'n Evaluasie van Pharos Aanleerderwoordeboek vir skole/Learner's Dictionary for Schools en Longman-HAT Afrikaans Dictionary and Grammar for English Speakers in 'n Afrikaanse taalverwerwingskursus op universiteitsvlak

Dané Claassen

Abstract


An evaluation of Pharos Aanleerderwoordeboek vir skole/Learner's Dictionary for Schools and Longman-HAT Afrikaans Dictionary and Grammar for English Speakers in an Afrikaans language learning course at university level. Research shows that a well-chosen dictionary is the next best resource after the facilitator to enhance the language learning process. There are currently no monolingual or bilingual learner's dictionaries specifically targeting foreign learners who are learning Afrikaans at a tertiary level. Educators and facilitators must thus compensate by prescribing learner's dictionaries such as Pharos's Aanleerderwoordeboek vir skole/Learner's Dictionary for Schools and Longman-HAT's Afrikaans Dictionary and Grammar for English Speakers for these learners. In this article these two dictionaries are being evaluated empirically and qualitatively to determine if there is a need for the composition of a learner's dictionary which specifically targets foreign learners learning Afrikaans at a university level. These specific two learner's dictionaries are being evaluated because they are prescribed for foreign students respectively at, the University of Stellenbosch and the Nelson Mandela Metropolitan University. The degree to which a certain dictionary succeeds in satisfying the lexicographical needs of a specific target group does not only depend on the lexicographer, but also on the target group itself. The current dictionary culture in South Africa is brought to light through reviewing the Curriculum Assessment Policy Statements (CAPS), which is currently being followed in the South African school system. On this basis, suggestions are made for formal dictionary education at tertiary level which includes general and specific dictionary education.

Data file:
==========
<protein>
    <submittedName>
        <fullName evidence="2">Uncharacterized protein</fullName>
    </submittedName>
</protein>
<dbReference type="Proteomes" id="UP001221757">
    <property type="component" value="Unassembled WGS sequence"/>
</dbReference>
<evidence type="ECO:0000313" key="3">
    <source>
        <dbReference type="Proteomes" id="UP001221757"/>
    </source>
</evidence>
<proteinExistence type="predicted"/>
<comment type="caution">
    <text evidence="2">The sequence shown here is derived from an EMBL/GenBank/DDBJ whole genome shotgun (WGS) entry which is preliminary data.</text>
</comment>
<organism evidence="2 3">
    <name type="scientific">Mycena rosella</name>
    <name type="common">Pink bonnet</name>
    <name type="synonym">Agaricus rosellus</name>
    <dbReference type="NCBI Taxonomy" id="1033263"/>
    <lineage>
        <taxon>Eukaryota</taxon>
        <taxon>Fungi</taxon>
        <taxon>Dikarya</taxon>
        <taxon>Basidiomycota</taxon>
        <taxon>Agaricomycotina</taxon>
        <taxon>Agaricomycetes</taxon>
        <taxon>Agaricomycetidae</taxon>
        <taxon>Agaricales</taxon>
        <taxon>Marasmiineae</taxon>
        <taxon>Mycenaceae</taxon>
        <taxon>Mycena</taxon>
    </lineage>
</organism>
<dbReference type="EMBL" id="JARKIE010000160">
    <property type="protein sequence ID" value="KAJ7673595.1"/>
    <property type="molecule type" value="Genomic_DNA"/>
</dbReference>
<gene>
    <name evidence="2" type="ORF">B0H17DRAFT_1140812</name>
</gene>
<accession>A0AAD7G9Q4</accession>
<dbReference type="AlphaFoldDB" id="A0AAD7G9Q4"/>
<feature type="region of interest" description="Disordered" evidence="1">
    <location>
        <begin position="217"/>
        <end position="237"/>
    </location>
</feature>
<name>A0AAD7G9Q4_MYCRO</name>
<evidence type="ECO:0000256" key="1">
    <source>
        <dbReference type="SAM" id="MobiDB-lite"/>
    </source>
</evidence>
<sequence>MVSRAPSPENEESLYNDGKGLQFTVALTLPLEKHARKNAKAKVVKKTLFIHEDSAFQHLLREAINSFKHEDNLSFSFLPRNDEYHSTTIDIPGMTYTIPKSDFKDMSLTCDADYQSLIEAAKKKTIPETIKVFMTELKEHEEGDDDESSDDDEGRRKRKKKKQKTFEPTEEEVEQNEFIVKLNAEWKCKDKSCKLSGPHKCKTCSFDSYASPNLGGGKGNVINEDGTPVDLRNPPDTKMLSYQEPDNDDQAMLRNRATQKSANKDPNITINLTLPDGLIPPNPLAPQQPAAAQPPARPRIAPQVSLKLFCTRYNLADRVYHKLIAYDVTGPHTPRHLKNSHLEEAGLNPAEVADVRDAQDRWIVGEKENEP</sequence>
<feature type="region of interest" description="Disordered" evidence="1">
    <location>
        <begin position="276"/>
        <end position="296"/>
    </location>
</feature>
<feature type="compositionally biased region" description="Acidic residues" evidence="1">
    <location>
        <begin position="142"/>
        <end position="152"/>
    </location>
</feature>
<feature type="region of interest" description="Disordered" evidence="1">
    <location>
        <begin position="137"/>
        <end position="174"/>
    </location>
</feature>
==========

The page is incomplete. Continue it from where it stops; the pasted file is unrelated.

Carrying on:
Keywords


learner's dictionary; central list; foreign learners; Afrikaans; outer texts; dictionary skills; dictionary education; case studies; dictionary culture; curriculum assessment policy statements (caps); Department of Basic Education

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DOI: https://doi.org/10.5788/25-1-1290

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ISSN 2224-0039 (online); ISSN 1684-4904 (print)

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